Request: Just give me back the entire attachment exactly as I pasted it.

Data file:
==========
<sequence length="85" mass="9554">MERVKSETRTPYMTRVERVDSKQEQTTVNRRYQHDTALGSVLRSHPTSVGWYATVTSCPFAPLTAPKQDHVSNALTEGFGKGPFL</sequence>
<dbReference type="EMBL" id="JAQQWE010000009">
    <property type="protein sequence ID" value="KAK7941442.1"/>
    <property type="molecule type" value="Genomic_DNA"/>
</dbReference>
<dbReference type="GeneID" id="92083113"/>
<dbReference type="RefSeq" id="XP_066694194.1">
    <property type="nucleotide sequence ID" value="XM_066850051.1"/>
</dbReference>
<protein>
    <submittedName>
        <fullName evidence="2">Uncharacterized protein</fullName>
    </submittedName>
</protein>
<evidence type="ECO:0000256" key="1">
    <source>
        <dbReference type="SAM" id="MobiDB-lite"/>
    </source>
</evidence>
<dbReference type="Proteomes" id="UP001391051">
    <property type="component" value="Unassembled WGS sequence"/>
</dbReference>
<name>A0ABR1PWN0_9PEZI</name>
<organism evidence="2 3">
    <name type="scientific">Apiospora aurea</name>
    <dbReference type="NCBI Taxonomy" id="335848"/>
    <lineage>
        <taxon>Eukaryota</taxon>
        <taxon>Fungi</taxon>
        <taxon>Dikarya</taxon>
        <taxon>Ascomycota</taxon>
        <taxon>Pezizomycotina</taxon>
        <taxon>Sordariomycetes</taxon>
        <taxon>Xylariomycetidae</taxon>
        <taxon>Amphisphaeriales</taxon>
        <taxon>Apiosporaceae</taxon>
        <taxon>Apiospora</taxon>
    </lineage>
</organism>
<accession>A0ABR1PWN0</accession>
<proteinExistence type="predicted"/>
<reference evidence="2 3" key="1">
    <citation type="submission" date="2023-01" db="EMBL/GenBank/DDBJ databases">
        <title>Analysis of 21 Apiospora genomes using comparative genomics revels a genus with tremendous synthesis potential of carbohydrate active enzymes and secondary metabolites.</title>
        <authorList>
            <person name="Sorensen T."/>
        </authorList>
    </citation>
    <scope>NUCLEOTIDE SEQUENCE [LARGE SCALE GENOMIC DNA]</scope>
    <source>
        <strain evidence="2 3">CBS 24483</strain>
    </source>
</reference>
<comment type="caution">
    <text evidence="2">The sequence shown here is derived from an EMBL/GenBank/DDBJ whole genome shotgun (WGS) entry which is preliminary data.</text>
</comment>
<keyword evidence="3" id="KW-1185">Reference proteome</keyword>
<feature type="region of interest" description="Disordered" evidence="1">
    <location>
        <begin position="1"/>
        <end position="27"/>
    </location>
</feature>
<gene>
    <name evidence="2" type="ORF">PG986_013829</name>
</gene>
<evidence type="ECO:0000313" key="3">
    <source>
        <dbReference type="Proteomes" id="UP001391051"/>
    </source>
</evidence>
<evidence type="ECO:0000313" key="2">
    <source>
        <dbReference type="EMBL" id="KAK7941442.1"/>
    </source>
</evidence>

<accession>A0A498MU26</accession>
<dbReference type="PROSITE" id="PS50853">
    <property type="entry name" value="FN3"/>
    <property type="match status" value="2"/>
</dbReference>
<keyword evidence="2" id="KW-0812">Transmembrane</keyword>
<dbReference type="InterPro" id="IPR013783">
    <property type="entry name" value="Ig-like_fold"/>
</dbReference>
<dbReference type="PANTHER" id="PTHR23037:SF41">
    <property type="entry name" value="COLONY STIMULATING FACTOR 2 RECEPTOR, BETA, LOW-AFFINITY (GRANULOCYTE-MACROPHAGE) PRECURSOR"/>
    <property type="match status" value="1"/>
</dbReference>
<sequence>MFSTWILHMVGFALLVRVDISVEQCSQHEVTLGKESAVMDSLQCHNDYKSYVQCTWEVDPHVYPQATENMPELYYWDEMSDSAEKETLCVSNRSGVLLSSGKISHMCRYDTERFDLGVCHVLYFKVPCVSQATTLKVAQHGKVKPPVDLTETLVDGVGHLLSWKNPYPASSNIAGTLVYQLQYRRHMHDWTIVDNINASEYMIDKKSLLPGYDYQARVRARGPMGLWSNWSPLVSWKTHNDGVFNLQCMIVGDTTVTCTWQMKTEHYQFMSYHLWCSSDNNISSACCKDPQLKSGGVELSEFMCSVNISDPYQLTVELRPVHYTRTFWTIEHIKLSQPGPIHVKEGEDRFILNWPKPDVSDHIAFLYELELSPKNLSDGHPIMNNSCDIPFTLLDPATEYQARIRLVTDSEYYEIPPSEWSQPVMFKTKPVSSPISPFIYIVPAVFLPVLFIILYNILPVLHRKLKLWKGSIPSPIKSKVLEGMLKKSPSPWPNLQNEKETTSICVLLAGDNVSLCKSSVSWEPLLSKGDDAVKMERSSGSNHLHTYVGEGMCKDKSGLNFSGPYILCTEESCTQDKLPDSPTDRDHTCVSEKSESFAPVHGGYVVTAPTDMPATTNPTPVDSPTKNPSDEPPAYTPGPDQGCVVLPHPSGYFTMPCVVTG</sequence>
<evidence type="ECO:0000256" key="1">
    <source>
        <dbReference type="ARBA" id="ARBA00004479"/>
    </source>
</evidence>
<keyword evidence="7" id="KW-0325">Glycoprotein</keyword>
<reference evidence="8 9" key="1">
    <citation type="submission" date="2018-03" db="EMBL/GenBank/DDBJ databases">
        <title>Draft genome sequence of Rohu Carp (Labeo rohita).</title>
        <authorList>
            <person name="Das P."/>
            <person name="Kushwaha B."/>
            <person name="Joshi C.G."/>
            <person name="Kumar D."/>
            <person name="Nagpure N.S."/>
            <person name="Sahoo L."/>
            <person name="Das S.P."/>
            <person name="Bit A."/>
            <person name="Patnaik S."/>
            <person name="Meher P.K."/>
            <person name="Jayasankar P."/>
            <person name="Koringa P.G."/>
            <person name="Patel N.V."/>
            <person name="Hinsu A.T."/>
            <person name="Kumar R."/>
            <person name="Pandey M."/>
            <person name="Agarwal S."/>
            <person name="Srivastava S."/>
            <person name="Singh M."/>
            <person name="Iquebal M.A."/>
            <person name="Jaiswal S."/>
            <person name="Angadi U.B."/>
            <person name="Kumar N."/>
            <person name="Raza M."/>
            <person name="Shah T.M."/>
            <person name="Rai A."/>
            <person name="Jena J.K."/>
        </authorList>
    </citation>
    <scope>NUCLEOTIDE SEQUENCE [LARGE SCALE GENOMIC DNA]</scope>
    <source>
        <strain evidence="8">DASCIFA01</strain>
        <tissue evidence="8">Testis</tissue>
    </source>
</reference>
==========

<sequence length="85" mass="9554">MERVKSETRTPYMTRVERVDSKQEQTTVNRRYQHDTALGSVLRSHPTSVGWYATVTSCPFAPLTAPKQDHVSNALTEGFGKGPFL</sequence>
<dbReference type="EMBL" id="JAQQWE010000009">
    <property type="protein sequence ID" value="KAK7941442.1"/>
    <property type="molecule type" value="Genomic_DNA"/>
</dbReference>
<dbReference type="GeneID" id="92083113"/>
<dbReference type="RefSeq" id="XP_066694194.1">
    <property type="nucleotide sequence ID" value="XM_066850051.1"/>
</dbReference>
<protein>
    <submittedName>
        <fullName evidence="2">Uncharacterized protein</fullName>
    </submittedName>
</protein>
<evidence type="ECO:0000256" key="1">
    <source>
        <dbReference type="SAM" id="MobiDB-lite"/>
    </source>
</evidence>
<dbReference type="Proteomes" id="UP001391051">
    <property type="component" value="Unassembled WGS sequence"/>
</dbReference>
<name>A0ABR1PWN0_9PEZI</name>
<organism evidence="2 3">
    <name type="scientific">Apiospora aurea</name>
    <dbReference type="NCBI Taxonomy" id="335848"/>
    <lineage>
        <taxon>Eukaryota</taxon>
        <taxon>Fungi</taxon>
        <taxon>Dikarya</taxon>
        <taxon>Ascomycota</taxon>
        <taxon>Pezizomycotina</taxon>
        <taxon>Sordariomycetes</taxon>
        <taxon>Xylariomycetidae</taxon>
        <taxon>Amphisphaeriales</taxon>
        <taxon>Apiosporaceae</taxon>
        <taxon>Apiospora</taxon>
    </lineage>
</organism>
<accession>A0ABR1PWN0</accession>
<proteinExistence type="predicted"/>
<reference evidence="2 3" key="1">
    <citation type="submission" date="2023-01" db="EMBL/GenBank/DDBJ databases">
        <title>Analysis of 21 Apiospora genomes using comparative genomics revels a genus with tremendous synthesis potential of carbohydrate active enzymes and secondary metabolites.</title>
        <authorList>
            <person name="Sorensen T."/>
        </authorList>
    </citation>
    <scope>NUCLEOTIDE SEQUENCE [LARGE SCALE GENOMIC DNA]</scope>
    <source>
        <strain evidence="2 3">CBS 24483</strain>
    </source>
</reference>
<comment type="caution">
    <text evidence="2">The sequence shown here is derived from an EMBL/GenBank/DDBJ whole genome shotgun (WGS) entry which is preliminary data.</text>
</comment>
<keyword evidence="3" id="KW-1185">Reference proteome</keyword>
<feature type="region of interest" description="Disordered" evidence="1">
    <location>
        <begin position="1"/>
        <end position="27"/>
    </location>
</feature>
<gene>
    <name evidence="2" type="ORF">PG986_013829</name>
</gene>
<evidence type="ECO:0000313" key="3">
    <source>
        <dbReference type="Proteomes" id="UP001391051"/>
    </source>
</evidence>
<evidence type="ECO:0000313" key="2">
    <source>
        <dbReference type="EMBL" id="KAK7941442.1"/>
    </source>
</evidence>

<accession>A0A498MU26</accession>
<dbReference type="PROSITE" id="PS50853">
    <property type="entry name" value="FN3"/>
    <property type="match status" value="2"/>
</dbReference>
<keyword evidence="2" id="KW-0812">Transmembrane</keyword>
<dbReference type="InterPro" id="IPR013783">
    <property type="entry name" value="Ig-like_fold"/>
</dbReference>
<dbReference type="PANTHER" id="PTHR23037:SF41">
    <property type="entry name" value="COLONY STIMULATING FACTOR 2 RECEPTOR, BETA, LOW-AFFINITY (GRANULOCYTE-MACROPHAGE) PRECURSOR"/>
    <property type="match status" value="1"/>
</dbReference>
<sequence>MFSTWILHMVGFALLVRVDISVEQCSQHEVTLGKESAVMDSLQCHNDYKSYVQCTWEVDPHVYPQATENMPELYYWDEMSDSAEKETLCVSNRSGVLLSSGKISHMCRYDTERFDLGVCHVLYFKVPCVSQATTLKVAQHGKVKPPVDLTETLVDGVGHLLSWKNPYPASSNIAGTLVYQLQYRRHMHDWTIVDNINASEYMIDKKSLLPGYDYQARVRARGPMGLWSNWSPLVSWKTHNDGVFNLQCMIVGDTTVTCTWQMKTEHYQFMSYHLWCSSDNNISSACCKDPQLKSGGVELSEFMCSVNISDPYQLTVELRPVHYTRTFWTIEHIKLSQPGPIHVKEGEDRFILNWPKPDVSDHIAFLYELELSPKNLSDGHPIMNNSCDIPFTLLDPATEYQARIRLVTDSEYYEIPPSEWSQPVMFKTKPVSSPISPFIYIVPAVFLPVLFIILYNILPVLHRKLKLWKGSIPSPIKSKVLEGMLKKSPSPWPNLQNEKETTSICVLLAGDNVSLCKSSVSWEPLLSKGDDAVKMERSSGSNHLHTYVGEGMCKDKSGLNFSGPYILCTEESCTQDKLPDSPTDRDHTCVSEKSESFAPVHGGYVVTAPTDMPATTNPTPVDSPTKNPSDEPPAYTPGPDQGCVVLPHPSGYFTMPCVVTG</sequence>
<evidence type="ECO:0000256" key="1">
    <source>
        <dbReference type="ARBA" id="ARBA00004479"/>
    </source>
</evidence>
<keyword evidence="7" id="KW-0325">Glycoprotein</keyword>
<reference evidence="8 9" key="1">
    <citation type="submission" date="2018-03" db="EMBL/GenBank/DDBJ databases">
        <title>Draft genome sequence of Rohu Carp (Labeo rohita).</title>
        <authorList>
            <person name="Das P."/>
            <person name="Kushwaha B."/>
            <person name="Joshi C.G."/>
            <person name="Kumar D."/>
            <person name="Nagpure N.S."/>
            <person name="Sahoo L."/>
            <person name="Das S.P."/>
            <person name="Bit A."/>
            <person name="Patnaik S."/>
            <person name="Meher P.K."/>
            <person name="Jayasankar P."/>
            <person name="Koringa P.G."/>
            <person name="Patel N.V."/>
            <person name="Hinsu A.T."/>
            <person name="Kumar R."/>
            <person name="Pandey M."/>
            <person name="Agarwal S."/>
            <person name="Srivastava S."/>
            <person name="Singh M."/>
            <person name="Iquebal M.A."/>
            <person name="Jaiswal S."/>
            <person name="Angadi U.B."/>
            <person name="Kumar N."/>
            <person name="Raza M."/>
            <person name="Shah T.M."/>
            <person name="Rai A."/>
            <person name="Jena J.K."/>
        </authorList>
    </citation>
    <scope>NUCLEOTIDE SEQUENCE [LARGE SCALE GENOMIC DNA]</scope>
    <source>
        <strain evidence="8">DASCIFA01</strain>
        <tissue evidence="8">Testis</tissue>
    </source>
</reference>